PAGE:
Do You Need Help Managing High Levels Of Humidity Inside Your Home?

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Let’s face the truth: here in north Georgia, including Atlanta – we’re surrounded by water.

You thought you were surrounded by mountains to the north and rolling hills to the south!

Oh no! You are surrounded by water. And the sooner you realize this truth, the better equipped you can be to manage the high levels of indoor humidity you’re struggling with inside your home.

We live in the SubTropics!

Here’s some trivia that may shock you:

  1. The average year-around level of humidity in our region is 68%. By the way… that’s wet. Atlanta’s climate is considered “subtropical”.
  2. The wettest month for us is August, averaging 75% humidity. April is our least humid month, at 61% humidity.
  3. You and I are most comfortable when humidity stays in the range of 30-50%.

If you’re like me, when I read those statistics, you’re like, “really”? I’m always seeing the relative humidity in the 80% and 90% range! In fact, right now, as I write this article, it’s 3am, on September 21, 2022. My laptop says the humidity is sitting at 78% while it’s 74 degrees outside.

Yesterday at 8am, my phone said it was 93% humidity while I talked with a homeowner.

Putting all else aside, we all can agree on one thing here in Hot’lanta: We suffer from high humidity year-round. We rarely escape it.


Is Your House a Terrarium?

Let me discuss your house for a moment.

If your home was built since 2015 and it’s been maintained properly, it’s likely pretty tight. Remember, the tighter the structure, the more concentrated the pollutants inside the home become. This is called Indoor Air Quality.

So, if you own a tight home, or you are improving the tightness of your home, you must be aware that you need to actively manage higher levels of indoor relative humidity.

Got a Leaky House?

If you’re like the majority of us Atlantans, you live in a house that’s older… and some are much older.

These are considered “leaky” houses! The uncontrolled air infiltration trespasses back and forth between the atmosphere and your living space.

These houses can behave almost bipolar. And on days with milder temperatures, your AC refuses to cycle on, which really drives up the indoor humidity levels. And you feel clammy and sweaty, just lying in bed trying to go to sleep.

I’m telling you, your house is surrounded by water, and it’s a real problem, because your “boat” is taking on water.

Here are a few thoughts to help you deal with high humidity inside your home.


You must recognize that the humidity inside your home comes from two sources:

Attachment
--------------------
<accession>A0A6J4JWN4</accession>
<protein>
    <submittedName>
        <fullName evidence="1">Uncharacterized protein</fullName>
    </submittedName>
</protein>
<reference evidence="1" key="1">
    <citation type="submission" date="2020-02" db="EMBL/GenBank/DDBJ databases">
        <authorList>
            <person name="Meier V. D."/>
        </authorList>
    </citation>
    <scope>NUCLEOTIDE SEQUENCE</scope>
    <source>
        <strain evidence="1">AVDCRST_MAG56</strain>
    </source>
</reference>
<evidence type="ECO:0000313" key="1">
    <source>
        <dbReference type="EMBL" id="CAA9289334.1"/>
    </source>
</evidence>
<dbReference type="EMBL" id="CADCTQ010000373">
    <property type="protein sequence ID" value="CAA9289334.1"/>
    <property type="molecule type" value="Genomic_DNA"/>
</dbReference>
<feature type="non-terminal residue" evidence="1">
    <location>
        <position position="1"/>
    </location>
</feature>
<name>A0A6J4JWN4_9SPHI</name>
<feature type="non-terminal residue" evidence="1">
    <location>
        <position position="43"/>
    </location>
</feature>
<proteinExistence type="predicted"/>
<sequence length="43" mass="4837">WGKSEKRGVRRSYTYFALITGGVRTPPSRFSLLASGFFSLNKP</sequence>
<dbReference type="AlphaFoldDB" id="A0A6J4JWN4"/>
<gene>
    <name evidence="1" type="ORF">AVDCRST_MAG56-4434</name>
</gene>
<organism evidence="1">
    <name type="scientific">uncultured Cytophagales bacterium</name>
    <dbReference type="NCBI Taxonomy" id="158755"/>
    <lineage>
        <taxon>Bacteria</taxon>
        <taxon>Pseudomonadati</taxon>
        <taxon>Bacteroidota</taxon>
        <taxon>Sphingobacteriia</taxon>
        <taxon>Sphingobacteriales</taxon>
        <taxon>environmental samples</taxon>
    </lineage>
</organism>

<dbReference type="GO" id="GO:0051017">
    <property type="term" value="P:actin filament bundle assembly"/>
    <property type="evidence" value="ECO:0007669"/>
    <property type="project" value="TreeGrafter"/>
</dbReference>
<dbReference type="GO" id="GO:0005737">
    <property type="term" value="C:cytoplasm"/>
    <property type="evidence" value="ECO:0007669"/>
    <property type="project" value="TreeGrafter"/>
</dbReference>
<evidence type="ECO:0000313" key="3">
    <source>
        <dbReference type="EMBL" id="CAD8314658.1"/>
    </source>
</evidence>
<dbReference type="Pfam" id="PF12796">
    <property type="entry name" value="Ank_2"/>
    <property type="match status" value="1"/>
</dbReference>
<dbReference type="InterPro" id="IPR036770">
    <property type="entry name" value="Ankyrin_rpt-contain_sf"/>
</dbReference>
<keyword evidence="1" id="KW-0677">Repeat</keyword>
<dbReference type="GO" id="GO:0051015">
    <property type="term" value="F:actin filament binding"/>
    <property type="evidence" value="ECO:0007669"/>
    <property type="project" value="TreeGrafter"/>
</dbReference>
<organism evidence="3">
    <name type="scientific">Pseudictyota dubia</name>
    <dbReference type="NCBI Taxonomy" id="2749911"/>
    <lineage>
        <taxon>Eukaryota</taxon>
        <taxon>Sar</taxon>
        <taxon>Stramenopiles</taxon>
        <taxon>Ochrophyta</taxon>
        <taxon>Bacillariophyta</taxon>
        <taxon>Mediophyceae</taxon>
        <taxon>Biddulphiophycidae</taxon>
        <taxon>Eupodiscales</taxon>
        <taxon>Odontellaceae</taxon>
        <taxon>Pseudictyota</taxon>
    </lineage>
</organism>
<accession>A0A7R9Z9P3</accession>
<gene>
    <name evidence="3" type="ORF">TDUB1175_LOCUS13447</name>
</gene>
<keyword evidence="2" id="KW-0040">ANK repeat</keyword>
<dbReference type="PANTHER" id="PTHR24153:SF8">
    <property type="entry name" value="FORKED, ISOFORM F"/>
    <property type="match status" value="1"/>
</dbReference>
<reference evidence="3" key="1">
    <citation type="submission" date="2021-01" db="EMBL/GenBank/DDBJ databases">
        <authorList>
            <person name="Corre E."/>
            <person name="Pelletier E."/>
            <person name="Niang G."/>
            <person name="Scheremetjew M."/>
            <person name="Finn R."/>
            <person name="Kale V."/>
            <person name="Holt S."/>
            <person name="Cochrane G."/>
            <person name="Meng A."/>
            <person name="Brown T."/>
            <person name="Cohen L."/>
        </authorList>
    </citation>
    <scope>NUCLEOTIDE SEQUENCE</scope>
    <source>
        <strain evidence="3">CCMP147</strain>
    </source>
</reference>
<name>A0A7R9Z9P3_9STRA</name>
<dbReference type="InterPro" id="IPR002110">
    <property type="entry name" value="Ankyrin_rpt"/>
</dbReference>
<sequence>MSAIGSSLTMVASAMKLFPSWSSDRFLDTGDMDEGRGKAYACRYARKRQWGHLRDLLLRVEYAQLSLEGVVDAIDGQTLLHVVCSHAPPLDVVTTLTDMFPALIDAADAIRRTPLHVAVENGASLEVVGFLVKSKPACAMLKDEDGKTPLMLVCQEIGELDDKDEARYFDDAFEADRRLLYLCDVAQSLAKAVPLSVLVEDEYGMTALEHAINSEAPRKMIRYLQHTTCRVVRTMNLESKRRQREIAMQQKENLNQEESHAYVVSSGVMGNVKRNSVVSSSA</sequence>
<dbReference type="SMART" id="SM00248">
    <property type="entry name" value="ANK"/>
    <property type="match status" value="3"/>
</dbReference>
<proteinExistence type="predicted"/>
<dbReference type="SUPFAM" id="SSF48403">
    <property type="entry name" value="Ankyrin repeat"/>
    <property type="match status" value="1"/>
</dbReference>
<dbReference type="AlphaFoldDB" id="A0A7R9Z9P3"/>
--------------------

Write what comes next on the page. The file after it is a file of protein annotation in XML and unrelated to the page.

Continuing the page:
1. INSIDE: Occupants and pets inside the home.
  2. OUTSIDE: The super-humid atmosphere surrounding your house, as it penetrates the envelope (shell) surrounding your living space. The 2nd Law of Thermodynamics teaches us that wet is always moving toward dry. The moisture in the clay soil under the house and the moisture in the atmosphere is being irresistibly drawn into your conditioned living spaces.


  1. Buy a dehumidifier. Heck, buy three or four! This is like bailing water in a leaking boat. You never get a rest, because you’re always emptying the bucket(s). By the way, the average portable dehumidifier adds about $40 to your monthly electric bill. Only the desperate would choose this option.
  2. Install a whole-house dehumidifier on your hvac system(s). This is an ideal way to manage humidity inside your home, because the dehumidifier is “plumbed” into your air duct system. So it actually dries the air throughout the entire zone that is controlled by the air duct system.  Expect to spend between $3500 and $4500 to have your hvac tech install a high quality unit. For houses with multiple hvac systems, consider buying and installing a few strategically located weather stations. Monitor the areas of your house for high humidity. Install your first whole-house dehumidifier in the zone with the most stubbornly high humidity. Who knows… you may only need one dehumidifier!
    • I really like these because they are most effective. And they do their job on auto-pilot. “Set it and forget it”.
    • Some of these units sample the air in your home for 5 minutes, every hour. If that air sample is wetter than the set point on your machine, it activates the blower motor on your hvac air handler, and begins to dehumidify the air, until it reaches one to two percent below your targeted set point.
    • If the air sample is equal to or dryer than your set point, the unit waits patiently for another hour, when it samples the air again.